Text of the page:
It was Rosberg’s fifth pole of the season – 30 years on from his father Keke starting from pole here for McLaren – and came after setting the pace in every practice session all weekend.

    It had looked like Hamilton would score his seventh pole of the season, but a scrappy second run, which included a huge lock-up at the hairpin, cos him dearly. He will start second.

    Daniel Ricciardo will start third for Red Bull, bemoaning “losing the rear at Turn 8” on his final attack, ahead of teammate Max Verstappen.

    Kimi Raikkonen outqualified Sebastian Vettel at Ferrari, who locked out the third row.

  • Rosberg takes last gasp pole in Hungary

    Nico Rosberg will start on pole position after a stunning last lap in qualifying that saw him pip his team mate Lewis Hamilton.

    The world champion was forced to slow down when Fernando Alonso spun in front of him and while others also had to compromise their laps, Rosberg was just able to get away without slowing and snatched pole in the dying moments.

    Q1 was delayed by around 15 minutes when heavy rain soaked the circuit just before it was due to begin.

    When it did eventually get back underway again it lasted for just a couple of minutes with the red flags brought back out when rain returned.

    At that moment, Sergio Perez headed up a Force India one-two while at the back were the two Mercedes drivers.

    The session restarted but only for a few minutes before Marcus Ericsson crashed at turn eight and the red flag came out.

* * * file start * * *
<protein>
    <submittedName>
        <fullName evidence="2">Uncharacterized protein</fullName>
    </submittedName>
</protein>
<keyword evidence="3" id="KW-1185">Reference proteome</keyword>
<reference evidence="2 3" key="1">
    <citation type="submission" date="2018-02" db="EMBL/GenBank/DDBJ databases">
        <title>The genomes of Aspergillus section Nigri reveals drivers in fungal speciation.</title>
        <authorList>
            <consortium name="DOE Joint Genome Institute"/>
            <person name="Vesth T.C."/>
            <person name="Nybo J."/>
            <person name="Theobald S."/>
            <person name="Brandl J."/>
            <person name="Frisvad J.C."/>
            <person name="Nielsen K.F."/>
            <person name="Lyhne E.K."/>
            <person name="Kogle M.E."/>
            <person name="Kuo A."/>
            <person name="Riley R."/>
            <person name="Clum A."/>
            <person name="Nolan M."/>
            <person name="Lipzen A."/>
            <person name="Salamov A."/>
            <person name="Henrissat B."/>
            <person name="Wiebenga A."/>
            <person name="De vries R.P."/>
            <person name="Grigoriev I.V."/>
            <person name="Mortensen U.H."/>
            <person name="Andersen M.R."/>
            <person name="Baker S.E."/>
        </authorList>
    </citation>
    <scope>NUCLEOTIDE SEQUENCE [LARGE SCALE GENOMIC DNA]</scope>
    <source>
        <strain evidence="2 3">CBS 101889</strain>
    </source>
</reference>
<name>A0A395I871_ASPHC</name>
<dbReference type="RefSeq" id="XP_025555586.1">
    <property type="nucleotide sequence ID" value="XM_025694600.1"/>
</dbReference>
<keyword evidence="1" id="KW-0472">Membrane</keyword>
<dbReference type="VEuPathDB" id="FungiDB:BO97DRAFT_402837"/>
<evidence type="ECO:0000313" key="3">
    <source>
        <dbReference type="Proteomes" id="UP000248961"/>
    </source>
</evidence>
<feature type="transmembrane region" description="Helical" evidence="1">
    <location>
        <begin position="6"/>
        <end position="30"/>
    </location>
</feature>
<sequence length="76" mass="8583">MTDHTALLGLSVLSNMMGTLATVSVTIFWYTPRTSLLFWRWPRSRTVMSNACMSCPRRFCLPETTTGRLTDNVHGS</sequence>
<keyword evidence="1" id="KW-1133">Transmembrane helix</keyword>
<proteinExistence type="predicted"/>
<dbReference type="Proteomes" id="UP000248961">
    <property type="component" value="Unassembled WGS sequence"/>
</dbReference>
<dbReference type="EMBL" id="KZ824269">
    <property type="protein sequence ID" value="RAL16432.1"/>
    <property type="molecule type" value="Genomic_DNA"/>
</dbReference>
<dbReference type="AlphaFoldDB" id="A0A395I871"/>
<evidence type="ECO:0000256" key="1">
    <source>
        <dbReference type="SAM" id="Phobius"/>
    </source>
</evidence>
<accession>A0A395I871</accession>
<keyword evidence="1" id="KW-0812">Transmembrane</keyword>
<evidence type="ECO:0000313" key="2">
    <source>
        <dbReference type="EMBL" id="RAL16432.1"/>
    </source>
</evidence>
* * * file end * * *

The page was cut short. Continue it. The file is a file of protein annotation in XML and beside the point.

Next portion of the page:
Felipe Massa was one of the first to switch onto intermediate tyres and he strayed too far over the white line at turn four and spun into the barriers, these brought another red flag.

    The cars were back out on track with five minutes to go until the final 100 seconds when Manor’s Rio Haryanto crashed at turn eight bringing Q1 to an early end almost an hour after it started.

    The two Renault’s suffered most from this who were caught out by the red flags and both Jolyon Palmer and Kevin Magnussen were knocked out

    Q2 was all about the switch onto the dry tyres and the final minute saw the times tumble by almsot three seconds.

    With just seconds to go, Kimi Raikkonen went fastest, but with the rapidly evolving track, the Finn was knocked out along with Romain Grosjean, Daniil Kvyat, Sergio Perez.

    Raikkonen slots in next ahead of Esteban Gutierrez and Felipe Nasr who had good pace in the rain earlier on.

    Red Bull were close but Mercedes were too strong for them in Q3, Hamilton looked set to take pole especially once Alonso spun which brought out the waved double yellow flags.

    All the other drivers were forced to slow down, but Rosberg who was slow in sector one, was at the right point of the track at the right time and was able to sneak to pole.

    He will start ahead of Hamilton, Daniel Ricciardo, Max Verstappen and Sebastian Vettel